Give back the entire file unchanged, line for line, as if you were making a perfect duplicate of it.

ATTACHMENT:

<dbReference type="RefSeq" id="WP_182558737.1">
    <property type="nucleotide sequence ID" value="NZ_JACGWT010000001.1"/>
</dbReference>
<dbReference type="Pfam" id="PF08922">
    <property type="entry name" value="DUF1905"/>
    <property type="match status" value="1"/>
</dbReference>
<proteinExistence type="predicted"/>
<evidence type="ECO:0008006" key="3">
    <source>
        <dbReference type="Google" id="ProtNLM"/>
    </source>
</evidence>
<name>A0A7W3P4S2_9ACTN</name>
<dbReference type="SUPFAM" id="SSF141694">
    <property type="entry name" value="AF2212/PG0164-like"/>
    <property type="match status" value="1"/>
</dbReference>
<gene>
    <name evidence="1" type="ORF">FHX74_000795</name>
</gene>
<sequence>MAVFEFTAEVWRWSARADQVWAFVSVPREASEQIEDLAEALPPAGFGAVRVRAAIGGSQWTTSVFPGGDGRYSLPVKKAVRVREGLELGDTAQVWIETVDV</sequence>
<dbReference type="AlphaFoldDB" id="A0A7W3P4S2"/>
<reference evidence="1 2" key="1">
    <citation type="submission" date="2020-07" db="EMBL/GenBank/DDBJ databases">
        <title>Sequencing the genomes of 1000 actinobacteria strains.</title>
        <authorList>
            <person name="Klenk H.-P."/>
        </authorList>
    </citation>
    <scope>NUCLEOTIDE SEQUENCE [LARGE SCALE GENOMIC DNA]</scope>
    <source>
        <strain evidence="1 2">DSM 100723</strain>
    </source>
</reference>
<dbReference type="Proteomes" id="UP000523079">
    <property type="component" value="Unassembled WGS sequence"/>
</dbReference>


<dbReference type="RefSeq" id="WP_182558737.1">
    <property type="nucleotide sequence ID" value="NZ_JACGWT010000001.1"/>
</dbReference>
<dbReference type="Pfam" id="PF08922">
    <property type="entry name" value="DUF1905"/>
    <property type="match status" value="1"/>
</dbReference>
<proteinExistence type="predicted"/>
<evidence type="ECO:0008006" key="3">
    <source>
        <dbReference type="Google" id="ProtNLM"/>
    </source>
</evidence>
<name>A0A7W3P4S2_9ACTN</name>
<dbReference type="SUPFAM" id="SSF141694">
    <property type="entry name" value="AF2212/PG0164-like"/>
    <property type="match status" value="1"/>
</dbReference>
<gene>
    <name evidence="1" type="ORF">FHX74_000795</name>
</gene>
<sequence>MAVFEFTAEVWRWSARADQVWAFVSVPREASEQIEDLAEALPPAGFGAVRVRAAIGGSQWTTSVFPGGDGRYSLPVKKAVRVREGLELGDTAQVWIETVDV</sequence>
<dbReference type="AlphaFoldDB" id="A0A7W3P4S2"/>
<reference evidence="1 2" key="1">
    <citation type="submission" date="2020-07" db="EMBL/GenBank/DDBJ databases">
        <title>Sequencing the genomes of 1000 actinobacteria strains.</title>
        <authorList>
            <person name="Klenk H.-P."/>
        </authorList>
    </citation>
    <scope>NUCLEOTIDE SEQUENCE [LARGE SCALE GENOMIC DNA]</scope>
    <source>
        <strain evidence="1 2">DSM 100723</strain>
    </source>
</reference>
<dbReference type="Proteomes" id="UP000523079">
    <property type="component" value="Unassembled WGS sequence"/>
</dbReference>